For a free snapshot of any town’s history, one of the best places to visit is the local cemetery.
I’d never considered a cemetery to be a tourist destination until my late husband, Don, and I visited Norfolk Island. Soon after arrival, he made a beeline for the cemetery!
“That’s odd,” I thought at the time. Now I know Don was on to a something akin to a time capsule of local history, full of fascinating stories.
The dark, curly hair and olive skin of Don’s close relatives were reputed to be an indication of Tahitian blood in the family tree.
However, once we returned with the news that many of the mutineers’ children and grandchildren were born out of wedlock, talk of the family’s links to the famous ship suddenly ceased.
Such ‘indiscretions’ of the day were frowned upon, as were the mixing of races and religions.
While evidence of these customs can be seen at most cemeteries, it’s particularly prominent in the Cooktown Cemetery in Far North Queensland, which dates from 1874.
The cemetery layout is an example of late 19th century planning with denominational divisions being apparent with Roman Catholic, Church of England, Protestant, Chinese and Jewish sections.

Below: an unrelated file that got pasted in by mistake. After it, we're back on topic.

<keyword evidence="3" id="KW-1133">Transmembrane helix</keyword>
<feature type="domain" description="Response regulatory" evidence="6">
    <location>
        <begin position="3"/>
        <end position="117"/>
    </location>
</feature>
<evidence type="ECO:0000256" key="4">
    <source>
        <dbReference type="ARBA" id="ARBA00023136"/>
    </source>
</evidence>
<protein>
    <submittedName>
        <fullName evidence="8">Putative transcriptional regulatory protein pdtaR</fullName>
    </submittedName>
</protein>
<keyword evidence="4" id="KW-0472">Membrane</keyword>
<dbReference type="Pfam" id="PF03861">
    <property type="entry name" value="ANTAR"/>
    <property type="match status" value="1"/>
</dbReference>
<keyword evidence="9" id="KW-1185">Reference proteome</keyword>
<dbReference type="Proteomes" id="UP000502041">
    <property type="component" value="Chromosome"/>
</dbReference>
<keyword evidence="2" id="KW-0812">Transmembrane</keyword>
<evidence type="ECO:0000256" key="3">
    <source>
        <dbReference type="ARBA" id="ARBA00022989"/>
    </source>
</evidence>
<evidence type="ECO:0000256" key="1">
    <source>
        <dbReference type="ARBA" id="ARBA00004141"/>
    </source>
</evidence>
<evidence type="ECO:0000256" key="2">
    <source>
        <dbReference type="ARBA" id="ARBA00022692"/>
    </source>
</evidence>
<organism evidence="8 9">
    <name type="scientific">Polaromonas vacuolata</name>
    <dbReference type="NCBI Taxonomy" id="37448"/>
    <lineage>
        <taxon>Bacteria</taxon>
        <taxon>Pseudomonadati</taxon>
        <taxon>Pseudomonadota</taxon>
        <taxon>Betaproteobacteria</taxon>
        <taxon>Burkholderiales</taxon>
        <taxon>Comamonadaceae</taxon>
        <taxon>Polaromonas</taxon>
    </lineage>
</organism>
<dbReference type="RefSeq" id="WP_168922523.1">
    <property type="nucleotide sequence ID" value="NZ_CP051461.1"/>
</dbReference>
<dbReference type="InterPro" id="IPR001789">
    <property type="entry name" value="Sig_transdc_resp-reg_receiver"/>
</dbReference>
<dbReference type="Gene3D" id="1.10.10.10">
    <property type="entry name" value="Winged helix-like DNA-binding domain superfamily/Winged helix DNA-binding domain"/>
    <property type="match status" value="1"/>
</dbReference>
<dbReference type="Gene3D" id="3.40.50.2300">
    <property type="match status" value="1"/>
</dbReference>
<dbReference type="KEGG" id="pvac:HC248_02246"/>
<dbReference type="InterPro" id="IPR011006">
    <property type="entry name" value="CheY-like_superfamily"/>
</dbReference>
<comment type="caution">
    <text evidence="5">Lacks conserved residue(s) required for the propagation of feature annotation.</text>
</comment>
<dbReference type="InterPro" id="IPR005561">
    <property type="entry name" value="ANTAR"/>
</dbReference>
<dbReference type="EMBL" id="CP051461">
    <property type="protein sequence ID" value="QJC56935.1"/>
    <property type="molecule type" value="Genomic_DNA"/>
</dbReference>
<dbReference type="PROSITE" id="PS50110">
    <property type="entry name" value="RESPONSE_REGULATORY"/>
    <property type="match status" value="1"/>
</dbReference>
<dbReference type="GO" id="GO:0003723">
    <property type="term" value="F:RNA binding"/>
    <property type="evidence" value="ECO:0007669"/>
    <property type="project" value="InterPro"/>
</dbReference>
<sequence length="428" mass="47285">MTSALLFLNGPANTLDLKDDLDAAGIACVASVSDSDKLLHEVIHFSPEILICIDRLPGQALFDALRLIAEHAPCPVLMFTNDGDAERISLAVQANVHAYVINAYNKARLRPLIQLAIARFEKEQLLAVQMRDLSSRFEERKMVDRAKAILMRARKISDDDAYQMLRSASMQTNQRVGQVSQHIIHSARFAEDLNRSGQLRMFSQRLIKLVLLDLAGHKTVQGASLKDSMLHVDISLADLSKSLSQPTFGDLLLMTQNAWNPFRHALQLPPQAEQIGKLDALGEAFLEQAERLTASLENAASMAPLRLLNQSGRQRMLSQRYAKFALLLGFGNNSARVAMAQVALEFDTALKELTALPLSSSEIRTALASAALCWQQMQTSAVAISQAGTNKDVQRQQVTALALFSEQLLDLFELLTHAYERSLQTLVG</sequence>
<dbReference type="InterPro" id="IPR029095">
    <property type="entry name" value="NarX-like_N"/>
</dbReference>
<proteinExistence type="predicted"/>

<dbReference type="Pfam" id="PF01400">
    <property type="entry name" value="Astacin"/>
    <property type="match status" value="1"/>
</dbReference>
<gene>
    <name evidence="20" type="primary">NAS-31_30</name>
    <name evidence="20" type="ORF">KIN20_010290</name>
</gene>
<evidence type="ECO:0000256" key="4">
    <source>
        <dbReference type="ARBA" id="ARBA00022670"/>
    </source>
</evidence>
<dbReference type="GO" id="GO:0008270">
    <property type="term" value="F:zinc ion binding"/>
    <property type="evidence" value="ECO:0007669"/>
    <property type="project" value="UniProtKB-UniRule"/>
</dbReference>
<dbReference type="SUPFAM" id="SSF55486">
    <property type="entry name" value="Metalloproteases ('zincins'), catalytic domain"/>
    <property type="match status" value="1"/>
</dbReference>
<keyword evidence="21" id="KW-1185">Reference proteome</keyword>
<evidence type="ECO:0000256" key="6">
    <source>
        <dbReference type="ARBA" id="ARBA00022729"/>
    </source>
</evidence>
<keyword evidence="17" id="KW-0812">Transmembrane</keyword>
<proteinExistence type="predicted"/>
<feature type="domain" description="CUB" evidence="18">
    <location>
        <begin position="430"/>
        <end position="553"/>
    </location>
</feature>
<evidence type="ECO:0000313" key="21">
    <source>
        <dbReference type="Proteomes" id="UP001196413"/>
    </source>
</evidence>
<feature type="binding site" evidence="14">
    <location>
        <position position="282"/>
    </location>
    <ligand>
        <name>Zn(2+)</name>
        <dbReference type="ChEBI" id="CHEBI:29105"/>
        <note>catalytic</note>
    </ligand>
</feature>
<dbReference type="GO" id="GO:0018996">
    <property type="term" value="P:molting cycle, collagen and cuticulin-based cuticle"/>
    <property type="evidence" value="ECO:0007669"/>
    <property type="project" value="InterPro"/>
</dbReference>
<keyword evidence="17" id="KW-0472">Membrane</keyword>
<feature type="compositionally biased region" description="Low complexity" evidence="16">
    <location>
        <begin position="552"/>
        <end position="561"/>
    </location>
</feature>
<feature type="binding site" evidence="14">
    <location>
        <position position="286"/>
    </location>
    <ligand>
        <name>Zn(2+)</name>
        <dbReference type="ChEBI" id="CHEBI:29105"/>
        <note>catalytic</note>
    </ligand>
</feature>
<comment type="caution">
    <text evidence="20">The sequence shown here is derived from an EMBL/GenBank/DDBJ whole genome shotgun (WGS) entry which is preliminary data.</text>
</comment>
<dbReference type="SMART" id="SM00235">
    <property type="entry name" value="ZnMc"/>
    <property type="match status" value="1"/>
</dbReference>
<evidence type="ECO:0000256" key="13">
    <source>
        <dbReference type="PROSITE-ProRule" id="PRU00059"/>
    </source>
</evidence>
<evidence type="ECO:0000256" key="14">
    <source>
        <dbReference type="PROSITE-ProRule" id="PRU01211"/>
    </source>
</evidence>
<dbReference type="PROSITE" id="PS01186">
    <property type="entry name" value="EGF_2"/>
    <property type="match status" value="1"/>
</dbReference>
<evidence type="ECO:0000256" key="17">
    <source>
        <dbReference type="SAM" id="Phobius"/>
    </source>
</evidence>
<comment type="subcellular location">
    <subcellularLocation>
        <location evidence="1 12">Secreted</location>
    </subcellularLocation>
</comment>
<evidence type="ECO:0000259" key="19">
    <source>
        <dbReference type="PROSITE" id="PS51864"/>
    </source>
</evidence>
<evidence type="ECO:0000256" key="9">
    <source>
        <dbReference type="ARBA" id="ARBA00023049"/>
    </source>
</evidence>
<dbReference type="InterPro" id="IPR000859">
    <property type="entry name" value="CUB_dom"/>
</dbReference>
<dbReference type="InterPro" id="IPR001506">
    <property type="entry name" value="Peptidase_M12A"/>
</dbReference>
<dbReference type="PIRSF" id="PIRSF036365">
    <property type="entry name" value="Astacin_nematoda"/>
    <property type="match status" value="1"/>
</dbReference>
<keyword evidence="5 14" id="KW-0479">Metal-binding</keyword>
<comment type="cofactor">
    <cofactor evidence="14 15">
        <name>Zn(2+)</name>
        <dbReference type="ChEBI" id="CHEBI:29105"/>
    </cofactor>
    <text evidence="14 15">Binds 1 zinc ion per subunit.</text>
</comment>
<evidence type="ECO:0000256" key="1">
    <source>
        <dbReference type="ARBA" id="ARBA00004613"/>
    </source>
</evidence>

Most Chinese and Aboriginal graves are not marked. A relatively recent addition is the Rebels’ Corner where the layout is less structured.
Walking through the Cooktown Cemetery, I discovered many fascinating stories of the town’s pioneers.
They included Mary Watson and her infant son Ferrier who perished on Lizard Island, the Normanby Woman buried in 1886, and Elizabeth Jardine, the wife of John Jardine who established Port Somerset near the tip of Cape York in 1864.
Find out more about the Cooktown Cemetery
For more information visit the Cooktown website. Better still, if you’re visiting the area, take a walk through the cemetery or visit the Research and Archive Centre, 121 Charlotte Street, Cooktown or phone 07 4069 6640.